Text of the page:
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Intervening on the Data to Improve the Performance of Health Plan Payment Methods

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  • Savannah L. Bergquist
  • Timothy J. Layton
  • Thomas G. McGuire
  • Sherri Rose

Abstract

The conventional method for developing health care plan payment systems uses existing data to study alternative algorithms with the purpose of creating incentives for an efficient and fair health care system. In this paper, we take a different approach and modify the input data rather than the algorithm, so that the data used for calibration reflect the desired levels of spending rather than the observed spending levels typically used for setting health plan payments. We refer to our proposed method as “intervening on the data.” We first present a general economic model that incorporates the previously overlooked two-way relationship between health plan payment and insurer actions. We then demonstrate our approach in two applications in Medicare: an inefficiency example focused on underprovision of care for individuals with chronic illnesses, and an unfairness example addressing health care disparities by geographic income levels. We empirically compare intervening on the data to two other methods commonly used to address inefficiencies and disparities: adding risk adjustor variables, and introducing constraints on the risk adjustment coefficients to redirect revenues. Adding risk adjustors, while the most common policy approach, is the least effective method in our applications. Intervening on the data and constrained regression are both effective. The “side effects” of these approaches, though generally positive, vary according to the empirical context. Intervening on the data is an easy-to-use, intuitive approach for addressing economic efficiency and fairness misallocations in individual health insurance markets.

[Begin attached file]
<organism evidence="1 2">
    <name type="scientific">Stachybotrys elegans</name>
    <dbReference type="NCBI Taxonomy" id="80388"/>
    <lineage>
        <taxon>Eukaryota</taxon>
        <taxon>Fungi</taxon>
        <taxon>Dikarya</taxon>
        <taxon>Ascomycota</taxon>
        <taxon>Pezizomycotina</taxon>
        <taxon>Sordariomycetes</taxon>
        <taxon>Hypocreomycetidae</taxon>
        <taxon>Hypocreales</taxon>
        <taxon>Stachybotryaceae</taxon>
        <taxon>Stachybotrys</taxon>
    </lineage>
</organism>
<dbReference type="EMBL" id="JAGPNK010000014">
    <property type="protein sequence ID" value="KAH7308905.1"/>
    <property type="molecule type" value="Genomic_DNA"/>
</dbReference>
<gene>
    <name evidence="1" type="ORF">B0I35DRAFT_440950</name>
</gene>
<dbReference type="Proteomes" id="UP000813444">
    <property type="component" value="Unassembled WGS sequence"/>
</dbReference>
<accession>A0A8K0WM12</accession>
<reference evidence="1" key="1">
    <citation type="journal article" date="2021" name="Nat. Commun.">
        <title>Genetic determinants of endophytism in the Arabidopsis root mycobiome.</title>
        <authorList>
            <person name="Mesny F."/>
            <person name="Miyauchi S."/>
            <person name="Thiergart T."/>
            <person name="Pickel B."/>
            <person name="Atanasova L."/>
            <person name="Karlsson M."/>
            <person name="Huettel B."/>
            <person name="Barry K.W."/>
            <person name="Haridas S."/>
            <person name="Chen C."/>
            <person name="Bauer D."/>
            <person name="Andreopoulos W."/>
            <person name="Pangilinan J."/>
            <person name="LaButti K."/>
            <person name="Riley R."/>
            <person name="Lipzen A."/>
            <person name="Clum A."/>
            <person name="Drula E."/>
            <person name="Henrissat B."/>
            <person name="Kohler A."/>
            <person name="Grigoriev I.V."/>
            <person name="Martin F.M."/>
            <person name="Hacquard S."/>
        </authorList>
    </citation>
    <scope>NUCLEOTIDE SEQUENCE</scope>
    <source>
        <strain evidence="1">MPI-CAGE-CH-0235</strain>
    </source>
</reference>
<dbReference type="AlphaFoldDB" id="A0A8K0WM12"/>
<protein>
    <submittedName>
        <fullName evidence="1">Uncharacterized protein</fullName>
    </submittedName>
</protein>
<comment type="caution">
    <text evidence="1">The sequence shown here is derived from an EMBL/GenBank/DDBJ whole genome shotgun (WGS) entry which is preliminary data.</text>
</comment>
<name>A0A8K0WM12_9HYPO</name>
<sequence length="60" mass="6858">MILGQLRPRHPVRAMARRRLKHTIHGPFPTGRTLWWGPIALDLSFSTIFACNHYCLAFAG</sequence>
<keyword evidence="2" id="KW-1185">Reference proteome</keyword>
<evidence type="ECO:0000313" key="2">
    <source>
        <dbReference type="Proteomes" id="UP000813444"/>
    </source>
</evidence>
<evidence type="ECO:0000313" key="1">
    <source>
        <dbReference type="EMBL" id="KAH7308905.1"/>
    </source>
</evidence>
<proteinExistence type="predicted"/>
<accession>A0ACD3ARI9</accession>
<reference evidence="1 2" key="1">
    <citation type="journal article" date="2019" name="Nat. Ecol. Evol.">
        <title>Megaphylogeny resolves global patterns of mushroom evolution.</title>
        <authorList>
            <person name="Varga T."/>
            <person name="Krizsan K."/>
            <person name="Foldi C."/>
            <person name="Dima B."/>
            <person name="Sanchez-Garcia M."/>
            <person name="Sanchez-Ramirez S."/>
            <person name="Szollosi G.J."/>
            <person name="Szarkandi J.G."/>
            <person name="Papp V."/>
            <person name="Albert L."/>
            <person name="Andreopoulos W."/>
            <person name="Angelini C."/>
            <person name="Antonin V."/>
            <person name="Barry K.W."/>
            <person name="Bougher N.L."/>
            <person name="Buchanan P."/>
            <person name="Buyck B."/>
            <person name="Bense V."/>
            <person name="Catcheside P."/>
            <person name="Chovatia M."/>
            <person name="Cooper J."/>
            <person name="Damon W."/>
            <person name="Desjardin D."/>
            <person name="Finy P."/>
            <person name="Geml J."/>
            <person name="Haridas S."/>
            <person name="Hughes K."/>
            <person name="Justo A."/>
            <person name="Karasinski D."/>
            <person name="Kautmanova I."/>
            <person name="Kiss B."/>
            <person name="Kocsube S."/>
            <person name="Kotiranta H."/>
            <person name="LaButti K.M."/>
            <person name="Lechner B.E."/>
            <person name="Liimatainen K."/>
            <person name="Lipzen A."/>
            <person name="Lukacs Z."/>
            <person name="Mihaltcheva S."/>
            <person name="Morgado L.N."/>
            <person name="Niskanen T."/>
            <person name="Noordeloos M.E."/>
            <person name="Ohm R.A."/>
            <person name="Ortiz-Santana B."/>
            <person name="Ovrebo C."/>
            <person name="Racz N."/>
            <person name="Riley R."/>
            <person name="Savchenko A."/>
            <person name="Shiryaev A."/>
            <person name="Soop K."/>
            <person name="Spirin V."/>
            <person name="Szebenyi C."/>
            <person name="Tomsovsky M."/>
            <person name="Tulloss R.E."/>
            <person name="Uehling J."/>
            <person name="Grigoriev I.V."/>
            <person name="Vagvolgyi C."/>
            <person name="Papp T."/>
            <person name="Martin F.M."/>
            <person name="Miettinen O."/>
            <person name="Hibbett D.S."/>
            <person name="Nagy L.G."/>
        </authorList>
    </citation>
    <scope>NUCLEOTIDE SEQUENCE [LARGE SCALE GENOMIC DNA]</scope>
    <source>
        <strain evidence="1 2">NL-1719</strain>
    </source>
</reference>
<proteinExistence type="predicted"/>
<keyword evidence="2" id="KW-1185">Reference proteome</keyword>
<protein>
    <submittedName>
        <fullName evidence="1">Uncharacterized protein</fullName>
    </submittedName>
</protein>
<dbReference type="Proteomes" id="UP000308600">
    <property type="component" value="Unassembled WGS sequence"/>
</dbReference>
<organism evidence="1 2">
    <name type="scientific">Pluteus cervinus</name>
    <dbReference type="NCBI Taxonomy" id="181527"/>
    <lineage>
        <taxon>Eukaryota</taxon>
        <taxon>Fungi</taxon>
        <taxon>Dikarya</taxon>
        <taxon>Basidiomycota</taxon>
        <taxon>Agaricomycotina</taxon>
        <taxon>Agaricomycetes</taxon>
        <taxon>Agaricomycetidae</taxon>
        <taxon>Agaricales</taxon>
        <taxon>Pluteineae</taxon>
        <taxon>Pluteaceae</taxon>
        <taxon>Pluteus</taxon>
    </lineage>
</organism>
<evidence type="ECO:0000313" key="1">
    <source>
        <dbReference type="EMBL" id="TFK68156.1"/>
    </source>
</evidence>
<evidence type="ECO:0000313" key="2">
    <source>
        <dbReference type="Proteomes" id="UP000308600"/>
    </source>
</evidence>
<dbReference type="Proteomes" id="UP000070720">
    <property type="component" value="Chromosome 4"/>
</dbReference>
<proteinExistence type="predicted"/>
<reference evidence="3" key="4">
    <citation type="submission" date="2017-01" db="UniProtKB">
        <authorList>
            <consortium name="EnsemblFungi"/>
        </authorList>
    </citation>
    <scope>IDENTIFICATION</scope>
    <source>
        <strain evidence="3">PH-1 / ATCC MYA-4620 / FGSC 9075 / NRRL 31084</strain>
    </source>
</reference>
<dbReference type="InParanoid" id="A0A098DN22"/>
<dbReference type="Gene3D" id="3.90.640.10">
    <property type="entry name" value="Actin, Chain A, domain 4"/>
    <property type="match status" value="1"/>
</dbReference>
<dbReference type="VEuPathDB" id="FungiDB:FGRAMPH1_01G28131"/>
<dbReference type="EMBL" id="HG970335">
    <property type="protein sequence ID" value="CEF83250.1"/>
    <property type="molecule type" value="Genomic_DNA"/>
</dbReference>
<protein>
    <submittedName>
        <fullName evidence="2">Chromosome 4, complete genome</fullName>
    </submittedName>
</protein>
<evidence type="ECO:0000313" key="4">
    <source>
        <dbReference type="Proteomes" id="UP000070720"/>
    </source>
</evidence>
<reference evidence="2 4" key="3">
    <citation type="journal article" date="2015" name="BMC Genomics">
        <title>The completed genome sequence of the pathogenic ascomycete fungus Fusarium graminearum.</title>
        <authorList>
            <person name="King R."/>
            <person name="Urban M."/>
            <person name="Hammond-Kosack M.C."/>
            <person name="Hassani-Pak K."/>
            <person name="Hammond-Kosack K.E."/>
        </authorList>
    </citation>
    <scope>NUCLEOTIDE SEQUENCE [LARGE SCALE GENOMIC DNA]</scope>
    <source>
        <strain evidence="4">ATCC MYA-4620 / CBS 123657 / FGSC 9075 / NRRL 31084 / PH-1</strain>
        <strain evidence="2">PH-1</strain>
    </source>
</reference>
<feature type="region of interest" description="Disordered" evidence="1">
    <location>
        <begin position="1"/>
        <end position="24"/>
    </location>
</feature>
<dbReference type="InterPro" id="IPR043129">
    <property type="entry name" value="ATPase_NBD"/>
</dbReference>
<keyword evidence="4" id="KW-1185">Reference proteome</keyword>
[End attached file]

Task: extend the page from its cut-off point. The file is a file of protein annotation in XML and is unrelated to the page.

Suggested Citation

  • Savannah L. Bergquist & Timothy J. Layton & Thomas G. McGuire & Sherri Rose, 2018. "Intervening on the Data to Improve the Performance of Health Plan Payment Methods," NBER Working Papers 24491, National Bureau of Economic Research, Inc.
  • Handle: RePEc:nbr:nberwo:24491
    Note: HC HE
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    References listed on IDEAS

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    1. Michael Geruso & Timothy Layton & Daniel Prinz, 2019. "Screening in Contract Design: Evidence from the ACA Health Insurance Exchanges," American Economic Journal: Economic Policy, American Economic Association, vol. 11(2), pages 64-107, May.
    2. Kurt Lavetti & Kosali Simon, 2018. "Strategic Formulary Design in Medicare Part D Plans," American Economic Journal: Economic Policy, American Economic Association, vol. 10(3), pages 154-192, August.
    3. Thomas G. McGuire & Jacob Glazer, 2000. "Optimal Risk Adjustment in Markets with Adverse Selection: An Application to Managed Care," American Economic Review, American Economic Association, vol. 90(4), pages 1055-1071, September.